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Monday, June 03, 2013

Rethinking Infrastructure

The fourth issue of Scenario, the newly minted name of the journal at LandscapeUrbanism.com, is Rethinking Infrastructure. The spring 2013 issue is edited by Stephanie Carlisle and Nicholas Pevzner and includes contributions by Margie Ruddick, Marcel Smets, Laura Solano, and many, many others.


[Filled mangrove near Bandra Station, Mumbai. Photo by Stephanie Carlisle]

A snippet from the editors' introduction:
In architecture, landscape architecture, ecology, economics, and even politics, we have recently seen the emergence of “infrastructure” as a central concept within the larger conversation about urbanism. Interest in urbanism has been growing over the last few decades alongside the realization of cities’ economic power and both the epic challenges and game-changing opportunities of the global migration to urban centers. The most difficult questions of urban performance, however, are often inseparable from the functioning and design of urban infrastructure.

Long focused on prominent civic objects and spaces in cities, designers are increasingly turning their attention to the less visible, but indispensible systems that underlie urban fabric. As designers expand the scale and scope of their projects, they are also recognizing the potential of infrastructure to serve as fertile conceptual territory. Unlike individual buildings (with the exception of megastructures), infrastructure can be seen as a tangible structuring device that operates at the scale of the city. In embracing infrastructure, designers are extending their agency to look not just at the pieces and parts of the city, but at the design of entire systems and their operations. Infrastructure is also a civic project, and as such just as worthy of design consideration as the vernacular urban fabric and territory to which it gives structure. Finally, amid an accelerating cascade of small failures and several highly visible catastrophic collapses, the value of often-overlooked infrastructural systems is becoming more evident, sparking a perception of infrastructural crisis and finally getting some overdue attention.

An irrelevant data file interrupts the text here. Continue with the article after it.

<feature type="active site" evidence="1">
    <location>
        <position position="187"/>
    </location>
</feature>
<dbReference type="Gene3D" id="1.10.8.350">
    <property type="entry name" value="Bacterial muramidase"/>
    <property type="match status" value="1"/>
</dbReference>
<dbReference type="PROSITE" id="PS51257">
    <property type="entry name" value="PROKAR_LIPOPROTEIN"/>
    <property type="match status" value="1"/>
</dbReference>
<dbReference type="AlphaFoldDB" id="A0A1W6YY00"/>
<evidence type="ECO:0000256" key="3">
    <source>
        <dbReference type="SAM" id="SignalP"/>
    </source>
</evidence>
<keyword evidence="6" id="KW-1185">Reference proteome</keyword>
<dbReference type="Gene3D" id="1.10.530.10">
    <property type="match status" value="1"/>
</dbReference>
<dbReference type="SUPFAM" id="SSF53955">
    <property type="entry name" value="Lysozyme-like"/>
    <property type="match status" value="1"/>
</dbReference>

More importantly for us, however, is the ability of infrastructure to offer a framework for asking larger questions about competing visions of urban structure and performance: about the relationship of a designed intervention to its surrounding biophysical flows; about the connection between a system, its context and constituents; about the role of social and economic forces in shaping urban life.
Read the rest of the introduction here and see the table of contents for Rethinking Infrastructure here.

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